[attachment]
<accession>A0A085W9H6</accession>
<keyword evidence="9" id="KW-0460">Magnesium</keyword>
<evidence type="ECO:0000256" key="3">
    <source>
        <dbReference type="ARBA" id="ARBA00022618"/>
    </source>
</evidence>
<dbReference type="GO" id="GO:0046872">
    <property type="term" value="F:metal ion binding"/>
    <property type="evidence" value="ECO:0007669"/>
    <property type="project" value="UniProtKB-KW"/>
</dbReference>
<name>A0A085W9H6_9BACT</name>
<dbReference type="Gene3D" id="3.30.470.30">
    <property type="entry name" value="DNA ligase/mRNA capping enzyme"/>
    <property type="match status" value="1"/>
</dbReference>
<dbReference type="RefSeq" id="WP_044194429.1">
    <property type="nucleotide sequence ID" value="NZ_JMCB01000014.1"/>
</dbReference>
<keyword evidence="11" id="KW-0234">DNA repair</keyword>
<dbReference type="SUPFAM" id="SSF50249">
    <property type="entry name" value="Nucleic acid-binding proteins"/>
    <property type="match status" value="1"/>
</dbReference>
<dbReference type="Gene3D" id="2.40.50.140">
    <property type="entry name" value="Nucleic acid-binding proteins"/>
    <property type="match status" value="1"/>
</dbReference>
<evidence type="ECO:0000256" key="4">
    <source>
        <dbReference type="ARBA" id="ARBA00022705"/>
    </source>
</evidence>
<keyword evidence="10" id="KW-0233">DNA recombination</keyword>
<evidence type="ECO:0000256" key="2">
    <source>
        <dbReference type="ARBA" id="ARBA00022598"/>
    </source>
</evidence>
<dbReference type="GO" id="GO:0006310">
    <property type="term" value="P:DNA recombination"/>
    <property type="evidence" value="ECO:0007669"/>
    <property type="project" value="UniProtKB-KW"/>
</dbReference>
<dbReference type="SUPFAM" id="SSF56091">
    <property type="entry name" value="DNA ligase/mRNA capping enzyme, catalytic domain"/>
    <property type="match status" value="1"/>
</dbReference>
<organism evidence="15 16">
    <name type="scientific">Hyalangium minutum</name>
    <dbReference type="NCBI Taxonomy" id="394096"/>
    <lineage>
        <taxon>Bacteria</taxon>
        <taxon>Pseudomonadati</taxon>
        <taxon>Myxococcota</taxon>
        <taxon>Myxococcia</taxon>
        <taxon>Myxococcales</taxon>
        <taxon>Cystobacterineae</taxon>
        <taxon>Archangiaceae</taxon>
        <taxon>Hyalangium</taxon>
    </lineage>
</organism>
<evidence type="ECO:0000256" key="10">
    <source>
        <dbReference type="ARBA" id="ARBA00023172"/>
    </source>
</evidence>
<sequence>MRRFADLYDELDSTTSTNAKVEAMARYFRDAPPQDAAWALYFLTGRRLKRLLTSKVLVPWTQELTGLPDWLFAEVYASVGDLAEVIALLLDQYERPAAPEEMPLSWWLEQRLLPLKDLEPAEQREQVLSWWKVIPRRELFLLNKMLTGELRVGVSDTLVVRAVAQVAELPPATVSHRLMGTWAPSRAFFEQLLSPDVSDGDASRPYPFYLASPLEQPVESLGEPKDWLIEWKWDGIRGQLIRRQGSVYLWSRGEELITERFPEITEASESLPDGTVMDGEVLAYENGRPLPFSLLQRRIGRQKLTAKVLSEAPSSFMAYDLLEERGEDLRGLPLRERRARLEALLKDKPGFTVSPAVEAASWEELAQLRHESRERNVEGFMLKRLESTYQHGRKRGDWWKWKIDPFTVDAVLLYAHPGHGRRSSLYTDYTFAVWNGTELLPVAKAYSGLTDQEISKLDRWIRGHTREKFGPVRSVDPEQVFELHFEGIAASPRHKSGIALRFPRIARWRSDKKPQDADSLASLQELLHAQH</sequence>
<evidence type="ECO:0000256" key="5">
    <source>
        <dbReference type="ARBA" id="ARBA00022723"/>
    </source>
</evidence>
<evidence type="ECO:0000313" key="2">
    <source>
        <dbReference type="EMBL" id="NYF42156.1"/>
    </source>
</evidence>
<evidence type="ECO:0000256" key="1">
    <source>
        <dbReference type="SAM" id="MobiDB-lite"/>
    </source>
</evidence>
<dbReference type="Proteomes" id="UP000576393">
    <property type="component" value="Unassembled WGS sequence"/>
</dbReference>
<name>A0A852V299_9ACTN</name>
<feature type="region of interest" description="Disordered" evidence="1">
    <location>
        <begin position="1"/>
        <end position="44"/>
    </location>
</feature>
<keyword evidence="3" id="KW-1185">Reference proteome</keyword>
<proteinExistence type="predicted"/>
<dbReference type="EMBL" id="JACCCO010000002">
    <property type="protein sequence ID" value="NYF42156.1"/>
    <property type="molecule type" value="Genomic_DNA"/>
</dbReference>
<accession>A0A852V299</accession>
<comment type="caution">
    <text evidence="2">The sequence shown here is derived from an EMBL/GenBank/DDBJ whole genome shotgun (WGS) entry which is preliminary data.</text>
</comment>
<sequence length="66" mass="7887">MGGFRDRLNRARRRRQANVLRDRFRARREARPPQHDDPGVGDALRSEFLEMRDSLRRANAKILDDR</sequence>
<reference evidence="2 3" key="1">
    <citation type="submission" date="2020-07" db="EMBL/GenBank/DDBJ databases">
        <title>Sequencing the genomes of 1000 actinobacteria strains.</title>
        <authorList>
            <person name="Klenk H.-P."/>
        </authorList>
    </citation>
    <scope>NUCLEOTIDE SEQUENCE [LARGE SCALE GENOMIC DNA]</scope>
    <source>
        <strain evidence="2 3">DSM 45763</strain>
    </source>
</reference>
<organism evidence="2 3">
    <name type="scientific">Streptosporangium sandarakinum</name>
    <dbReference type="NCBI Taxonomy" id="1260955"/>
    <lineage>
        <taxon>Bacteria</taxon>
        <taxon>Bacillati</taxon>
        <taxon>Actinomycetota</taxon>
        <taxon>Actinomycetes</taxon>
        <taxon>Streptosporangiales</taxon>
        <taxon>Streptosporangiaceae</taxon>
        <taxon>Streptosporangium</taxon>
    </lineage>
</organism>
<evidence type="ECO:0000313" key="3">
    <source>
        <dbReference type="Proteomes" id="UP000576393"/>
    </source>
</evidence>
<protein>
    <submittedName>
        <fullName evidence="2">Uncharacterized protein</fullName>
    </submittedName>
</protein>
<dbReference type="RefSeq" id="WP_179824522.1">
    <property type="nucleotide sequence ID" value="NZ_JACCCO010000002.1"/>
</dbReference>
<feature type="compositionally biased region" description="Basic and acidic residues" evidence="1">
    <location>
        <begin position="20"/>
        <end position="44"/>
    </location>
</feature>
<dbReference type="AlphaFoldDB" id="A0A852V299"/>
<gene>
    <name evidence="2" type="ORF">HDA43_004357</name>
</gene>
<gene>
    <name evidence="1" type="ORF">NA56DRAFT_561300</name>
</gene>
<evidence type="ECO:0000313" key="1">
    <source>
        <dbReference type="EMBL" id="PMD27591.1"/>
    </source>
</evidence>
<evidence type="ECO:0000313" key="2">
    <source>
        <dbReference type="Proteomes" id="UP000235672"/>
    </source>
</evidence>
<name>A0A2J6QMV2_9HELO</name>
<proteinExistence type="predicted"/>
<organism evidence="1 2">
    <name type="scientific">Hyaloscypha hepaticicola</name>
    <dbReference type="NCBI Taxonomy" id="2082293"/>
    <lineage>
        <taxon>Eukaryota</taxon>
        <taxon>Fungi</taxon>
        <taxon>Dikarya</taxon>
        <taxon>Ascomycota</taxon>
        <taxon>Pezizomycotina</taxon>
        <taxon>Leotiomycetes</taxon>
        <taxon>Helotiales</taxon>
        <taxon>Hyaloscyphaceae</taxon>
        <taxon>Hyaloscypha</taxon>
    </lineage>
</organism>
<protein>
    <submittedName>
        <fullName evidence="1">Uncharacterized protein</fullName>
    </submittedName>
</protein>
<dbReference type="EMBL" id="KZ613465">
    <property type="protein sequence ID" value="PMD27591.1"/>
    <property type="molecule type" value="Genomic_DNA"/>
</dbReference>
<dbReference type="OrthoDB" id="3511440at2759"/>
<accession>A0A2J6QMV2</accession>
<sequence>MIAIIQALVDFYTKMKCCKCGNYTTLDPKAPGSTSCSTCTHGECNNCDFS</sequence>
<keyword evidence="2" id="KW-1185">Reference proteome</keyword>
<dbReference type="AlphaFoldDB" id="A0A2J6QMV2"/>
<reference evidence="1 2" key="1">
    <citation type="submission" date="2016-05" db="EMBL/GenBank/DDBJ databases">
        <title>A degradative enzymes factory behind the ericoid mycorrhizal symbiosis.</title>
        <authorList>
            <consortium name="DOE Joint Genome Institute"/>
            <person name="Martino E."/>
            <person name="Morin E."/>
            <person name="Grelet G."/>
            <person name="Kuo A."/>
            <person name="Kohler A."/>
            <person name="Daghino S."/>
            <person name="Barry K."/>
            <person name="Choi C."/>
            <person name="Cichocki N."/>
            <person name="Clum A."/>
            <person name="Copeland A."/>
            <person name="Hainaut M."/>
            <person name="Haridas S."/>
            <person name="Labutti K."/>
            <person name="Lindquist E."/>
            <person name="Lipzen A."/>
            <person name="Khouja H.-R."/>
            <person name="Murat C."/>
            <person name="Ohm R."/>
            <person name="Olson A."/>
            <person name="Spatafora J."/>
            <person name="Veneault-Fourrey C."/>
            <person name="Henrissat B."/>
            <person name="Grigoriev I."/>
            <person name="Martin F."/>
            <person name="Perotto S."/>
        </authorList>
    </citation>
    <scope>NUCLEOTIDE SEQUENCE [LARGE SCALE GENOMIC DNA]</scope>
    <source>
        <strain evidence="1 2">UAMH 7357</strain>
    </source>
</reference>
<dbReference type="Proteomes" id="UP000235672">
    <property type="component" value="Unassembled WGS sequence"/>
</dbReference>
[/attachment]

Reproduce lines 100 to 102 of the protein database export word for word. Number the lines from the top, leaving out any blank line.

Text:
</dbReference>
<accession>A0A852V299</accession>
<comment type="caution">